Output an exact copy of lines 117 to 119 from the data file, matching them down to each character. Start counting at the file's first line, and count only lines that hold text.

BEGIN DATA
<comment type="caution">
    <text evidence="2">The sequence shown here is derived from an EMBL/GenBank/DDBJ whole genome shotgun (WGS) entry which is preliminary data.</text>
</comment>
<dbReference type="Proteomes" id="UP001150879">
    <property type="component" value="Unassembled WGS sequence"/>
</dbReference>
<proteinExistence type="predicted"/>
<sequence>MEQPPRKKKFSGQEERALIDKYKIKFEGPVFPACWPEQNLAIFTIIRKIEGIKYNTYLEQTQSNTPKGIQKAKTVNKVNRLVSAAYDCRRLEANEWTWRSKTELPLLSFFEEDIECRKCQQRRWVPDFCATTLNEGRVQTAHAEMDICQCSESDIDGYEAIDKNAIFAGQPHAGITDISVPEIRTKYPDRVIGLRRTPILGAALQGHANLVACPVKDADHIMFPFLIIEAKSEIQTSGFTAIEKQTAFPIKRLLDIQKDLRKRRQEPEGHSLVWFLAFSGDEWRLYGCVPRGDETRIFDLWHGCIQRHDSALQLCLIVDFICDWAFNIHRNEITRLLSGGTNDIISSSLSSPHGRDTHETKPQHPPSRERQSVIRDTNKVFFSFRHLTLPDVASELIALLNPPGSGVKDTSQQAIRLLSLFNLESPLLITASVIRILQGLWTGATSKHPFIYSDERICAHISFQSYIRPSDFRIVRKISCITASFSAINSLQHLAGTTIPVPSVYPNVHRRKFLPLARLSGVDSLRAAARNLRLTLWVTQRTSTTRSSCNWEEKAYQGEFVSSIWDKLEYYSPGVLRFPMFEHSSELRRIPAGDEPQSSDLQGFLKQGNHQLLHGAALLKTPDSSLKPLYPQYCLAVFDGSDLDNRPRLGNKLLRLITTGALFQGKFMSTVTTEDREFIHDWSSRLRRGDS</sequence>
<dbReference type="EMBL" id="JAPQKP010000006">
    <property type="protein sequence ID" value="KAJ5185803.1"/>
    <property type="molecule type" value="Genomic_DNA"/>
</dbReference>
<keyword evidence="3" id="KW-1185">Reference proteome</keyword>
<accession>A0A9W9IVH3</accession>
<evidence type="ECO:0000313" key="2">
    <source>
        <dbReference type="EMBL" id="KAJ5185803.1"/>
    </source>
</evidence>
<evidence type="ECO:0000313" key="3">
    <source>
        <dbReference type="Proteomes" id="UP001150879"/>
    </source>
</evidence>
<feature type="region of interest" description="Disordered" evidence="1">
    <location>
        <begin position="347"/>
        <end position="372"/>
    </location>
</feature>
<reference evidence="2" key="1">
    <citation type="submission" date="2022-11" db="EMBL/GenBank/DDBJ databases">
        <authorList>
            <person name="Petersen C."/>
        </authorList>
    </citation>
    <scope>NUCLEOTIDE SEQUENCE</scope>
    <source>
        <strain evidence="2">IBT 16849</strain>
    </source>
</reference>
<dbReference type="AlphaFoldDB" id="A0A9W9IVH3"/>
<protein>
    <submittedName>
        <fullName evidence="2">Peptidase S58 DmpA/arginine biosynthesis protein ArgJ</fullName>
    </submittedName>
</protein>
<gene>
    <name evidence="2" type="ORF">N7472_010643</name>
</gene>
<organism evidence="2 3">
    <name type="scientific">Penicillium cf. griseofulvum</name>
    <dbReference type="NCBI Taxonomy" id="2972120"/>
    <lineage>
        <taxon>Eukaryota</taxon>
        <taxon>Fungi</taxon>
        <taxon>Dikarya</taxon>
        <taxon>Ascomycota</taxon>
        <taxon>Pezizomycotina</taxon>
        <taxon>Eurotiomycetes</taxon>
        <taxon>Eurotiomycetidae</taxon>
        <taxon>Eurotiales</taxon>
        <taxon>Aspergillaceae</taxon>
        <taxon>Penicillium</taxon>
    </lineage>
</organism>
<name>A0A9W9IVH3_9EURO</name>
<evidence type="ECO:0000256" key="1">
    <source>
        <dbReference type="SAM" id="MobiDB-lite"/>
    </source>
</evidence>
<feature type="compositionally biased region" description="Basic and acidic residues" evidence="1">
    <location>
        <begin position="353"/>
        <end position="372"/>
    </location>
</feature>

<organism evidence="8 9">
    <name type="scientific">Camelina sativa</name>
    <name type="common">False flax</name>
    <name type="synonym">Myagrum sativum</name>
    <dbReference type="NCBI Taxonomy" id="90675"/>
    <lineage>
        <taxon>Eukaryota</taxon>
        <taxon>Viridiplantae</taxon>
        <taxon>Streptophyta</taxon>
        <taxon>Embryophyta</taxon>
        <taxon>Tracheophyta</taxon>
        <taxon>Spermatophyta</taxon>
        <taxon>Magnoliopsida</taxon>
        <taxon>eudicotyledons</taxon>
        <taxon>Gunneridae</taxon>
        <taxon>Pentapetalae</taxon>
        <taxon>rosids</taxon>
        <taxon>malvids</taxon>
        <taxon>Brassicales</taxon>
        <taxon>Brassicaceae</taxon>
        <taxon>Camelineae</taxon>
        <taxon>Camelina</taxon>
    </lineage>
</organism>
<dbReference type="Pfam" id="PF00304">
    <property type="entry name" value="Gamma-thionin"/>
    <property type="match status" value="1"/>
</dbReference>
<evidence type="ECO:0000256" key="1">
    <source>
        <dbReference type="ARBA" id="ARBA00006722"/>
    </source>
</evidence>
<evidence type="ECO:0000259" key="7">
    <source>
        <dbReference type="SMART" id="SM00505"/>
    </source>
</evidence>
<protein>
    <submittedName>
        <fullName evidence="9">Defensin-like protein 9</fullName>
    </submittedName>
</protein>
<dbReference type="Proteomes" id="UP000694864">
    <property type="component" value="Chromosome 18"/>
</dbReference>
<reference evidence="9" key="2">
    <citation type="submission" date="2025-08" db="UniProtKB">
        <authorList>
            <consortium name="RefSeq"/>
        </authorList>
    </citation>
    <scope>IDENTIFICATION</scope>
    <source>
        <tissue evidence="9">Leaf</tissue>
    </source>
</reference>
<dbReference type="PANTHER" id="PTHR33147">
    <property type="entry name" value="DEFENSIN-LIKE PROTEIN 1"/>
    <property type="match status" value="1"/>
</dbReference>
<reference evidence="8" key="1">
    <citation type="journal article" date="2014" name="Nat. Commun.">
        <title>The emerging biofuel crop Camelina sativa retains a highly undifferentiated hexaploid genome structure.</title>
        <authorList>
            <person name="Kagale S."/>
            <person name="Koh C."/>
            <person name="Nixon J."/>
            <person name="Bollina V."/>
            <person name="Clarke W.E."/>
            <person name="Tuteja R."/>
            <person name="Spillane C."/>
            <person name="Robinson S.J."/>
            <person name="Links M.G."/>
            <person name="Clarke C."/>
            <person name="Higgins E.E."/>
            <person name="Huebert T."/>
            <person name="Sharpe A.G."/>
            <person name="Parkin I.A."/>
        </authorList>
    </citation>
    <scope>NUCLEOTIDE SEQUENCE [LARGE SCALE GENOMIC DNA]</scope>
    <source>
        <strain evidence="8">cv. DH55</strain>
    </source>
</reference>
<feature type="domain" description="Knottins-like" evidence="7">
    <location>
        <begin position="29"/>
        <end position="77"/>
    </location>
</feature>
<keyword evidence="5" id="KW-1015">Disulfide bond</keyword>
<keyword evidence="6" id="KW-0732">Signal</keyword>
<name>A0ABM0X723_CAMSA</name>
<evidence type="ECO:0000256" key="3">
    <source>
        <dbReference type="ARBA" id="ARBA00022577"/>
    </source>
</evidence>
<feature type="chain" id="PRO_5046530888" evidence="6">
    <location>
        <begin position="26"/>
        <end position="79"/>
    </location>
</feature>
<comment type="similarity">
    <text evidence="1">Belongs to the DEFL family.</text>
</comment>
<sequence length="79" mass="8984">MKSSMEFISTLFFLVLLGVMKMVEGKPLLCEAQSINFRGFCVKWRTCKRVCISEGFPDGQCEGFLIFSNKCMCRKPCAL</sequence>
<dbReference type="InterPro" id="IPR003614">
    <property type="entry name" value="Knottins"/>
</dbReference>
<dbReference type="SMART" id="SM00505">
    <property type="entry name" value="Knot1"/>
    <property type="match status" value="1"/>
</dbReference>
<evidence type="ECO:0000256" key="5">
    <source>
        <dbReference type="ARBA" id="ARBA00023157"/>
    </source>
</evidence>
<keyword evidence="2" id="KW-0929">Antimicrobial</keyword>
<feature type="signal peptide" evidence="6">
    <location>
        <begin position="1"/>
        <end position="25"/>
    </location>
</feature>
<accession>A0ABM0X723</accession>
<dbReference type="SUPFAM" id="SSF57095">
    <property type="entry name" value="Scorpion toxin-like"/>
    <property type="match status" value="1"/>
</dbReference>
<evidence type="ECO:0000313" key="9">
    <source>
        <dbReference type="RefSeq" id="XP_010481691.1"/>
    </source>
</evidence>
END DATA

<protein>
    <submittedName>
        <fullName evidence="9">Defensin-like protein 9</fullName>